Often anti-feminist and sometimes tacky, but very informative on mental illness
Katayoun Zarrinkoub’s novel,´ The Pot of Jasmine ´ is about an Iranian woman refugee living in Montreal and suffering from depression. She first visits a psychiatrist and then a psychologist to whom she tells her love stories, university studies and job searches in order to find the root causes of her mental illness.
The book ends with a most delightful sentence: «Jasmine smells of Iran ».
While the book is well-written, portraying in an honest and clear way the social, mental and emotional struggles of an ambitious Iranian woman thirsty for love and determined to succeed in her career as an engineer, it is so full of clichés and generalizations about «the Persian culture » that it becomes an unpleasant read at times. Whether autobiographical or inspired by the author’s life, the story of Anahita Parnian, narrated in the first person, introduces us to her own world of patriarchal and male-centered outlook, feelings and values, which are often not questioned by Ms. Zarrinkoub. At times, when the protagonist’s engraved values become an obstacle to her happiness, she regrets having been born in Iran and not in a country like Canada, as if people are the passive victims of their cultures, as if people belonging to each ethnicity are exactly the same, as if all Iranians are Persian and all Persians live in the same box of habits and values. The power of the question by individuals of every ethnicity in their own land or in abroad does not enter the author’s mind. The book is an intermixture of Anahita’s unquestioned male-centered values and her severe mental illness.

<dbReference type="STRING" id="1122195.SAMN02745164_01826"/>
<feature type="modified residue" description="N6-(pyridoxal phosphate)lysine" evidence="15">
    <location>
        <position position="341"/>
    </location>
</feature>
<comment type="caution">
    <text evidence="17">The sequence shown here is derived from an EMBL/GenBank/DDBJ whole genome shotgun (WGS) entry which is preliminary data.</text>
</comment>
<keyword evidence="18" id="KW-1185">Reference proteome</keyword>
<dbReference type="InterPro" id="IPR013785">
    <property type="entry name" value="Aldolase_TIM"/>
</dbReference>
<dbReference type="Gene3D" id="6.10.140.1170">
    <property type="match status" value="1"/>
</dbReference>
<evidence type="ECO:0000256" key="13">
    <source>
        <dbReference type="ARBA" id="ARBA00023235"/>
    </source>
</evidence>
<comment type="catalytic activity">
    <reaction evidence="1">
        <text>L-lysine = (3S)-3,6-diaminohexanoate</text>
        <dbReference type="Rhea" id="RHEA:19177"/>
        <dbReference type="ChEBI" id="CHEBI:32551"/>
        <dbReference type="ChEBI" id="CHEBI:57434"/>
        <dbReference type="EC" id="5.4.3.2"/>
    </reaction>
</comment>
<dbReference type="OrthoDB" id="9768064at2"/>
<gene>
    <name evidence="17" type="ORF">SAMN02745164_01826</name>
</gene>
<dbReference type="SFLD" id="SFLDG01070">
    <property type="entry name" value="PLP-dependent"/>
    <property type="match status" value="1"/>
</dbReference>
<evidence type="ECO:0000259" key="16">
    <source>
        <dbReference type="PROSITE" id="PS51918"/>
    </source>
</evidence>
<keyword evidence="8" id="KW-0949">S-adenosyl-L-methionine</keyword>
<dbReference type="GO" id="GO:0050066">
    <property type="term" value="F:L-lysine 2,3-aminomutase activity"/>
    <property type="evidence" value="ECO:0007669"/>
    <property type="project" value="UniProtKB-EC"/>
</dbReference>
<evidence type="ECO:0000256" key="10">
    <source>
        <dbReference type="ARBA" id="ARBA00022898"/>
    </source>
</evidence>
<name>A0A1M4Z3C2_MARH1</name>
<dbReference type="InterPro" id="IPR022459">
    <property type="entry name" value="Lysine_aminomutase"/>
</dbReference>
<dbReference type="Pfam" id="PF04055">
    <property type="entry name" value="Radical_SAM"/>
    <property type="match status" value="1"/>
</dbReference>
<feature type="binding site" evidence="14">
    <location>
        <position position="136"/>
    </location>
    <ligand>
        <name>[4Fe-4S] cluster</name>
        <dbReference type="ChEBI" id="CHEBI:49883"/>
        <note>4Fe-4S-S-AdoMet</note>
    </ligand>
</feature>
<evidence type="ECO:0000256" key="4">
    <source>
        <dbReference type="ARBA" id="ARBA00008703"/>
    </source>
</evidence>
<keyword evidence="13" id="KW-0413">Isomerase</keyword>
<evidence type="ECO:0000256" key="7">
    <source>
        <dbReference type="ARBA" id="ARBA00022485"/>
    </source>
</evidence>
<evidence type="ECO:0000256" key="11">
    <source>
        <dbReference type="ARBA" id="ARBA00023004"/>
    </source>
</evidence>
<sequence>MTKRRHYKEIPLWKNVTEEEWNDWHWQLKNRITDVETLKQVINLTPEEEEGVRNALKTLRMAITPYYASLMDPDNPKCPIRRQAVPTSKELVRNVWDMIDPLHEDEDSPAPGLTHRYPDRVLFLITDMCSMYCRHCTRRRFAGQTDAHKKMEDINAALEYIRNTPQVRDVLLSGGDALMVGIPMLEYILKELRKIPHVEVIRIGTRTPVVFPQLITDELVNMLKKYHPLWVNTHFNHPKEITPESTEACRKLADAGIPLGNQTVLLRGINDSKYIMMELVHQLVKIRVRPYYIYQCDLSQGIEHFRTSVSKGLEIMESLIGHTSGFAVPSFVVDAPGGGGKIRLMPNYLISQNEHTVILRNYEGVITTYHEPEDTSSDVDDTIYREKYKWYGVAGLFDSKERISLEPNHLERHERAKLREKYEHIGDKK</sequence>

Fifteen years after her arrival in Canada at 17 as a refugee, the 32 year-old Anahita meets a younger man by the name of Pedram in Washington, DC and falls in love with him. She says, « For the next two weeks [after I met Pedram] I was walking on cloud nine. I was dancing in seventh heaven, and I was deliriously ecstatic like a dervish. After all, I had just met the one. »(P.29). Until then, she had deliberately not met Iranians in order to improve her English and concentrate on her studies. From the start, her view of this man is that of a saviour for her. The insightful reader immediately recognizes both a mental illness and a traditional view of men as women’s saviours in the novel’s protagonist. Anahita says, «He was like a potted plant grounded in his genuine Iranian soil, and I was a broken branch dancing in the air, searching for my own pot of earth. I was without identity, without roots »(P.11). Then she adds, «I now think this was why Pedram couldn’t love me: because I had abandoned his beloved Iran and had forgotten about caring for his dear fellow Iranians. Howeve, since then I had become a news junky for Iranian current affairs, so much that I spent all my waking hours on news websites and blogs instead of studying for my exam. » (Ibid). The traditional attitude of Anahita adopting the values of a man she is interested in as her own in such a manic way continues throughout her life even when her bipolar illness is under control and she becomes functional.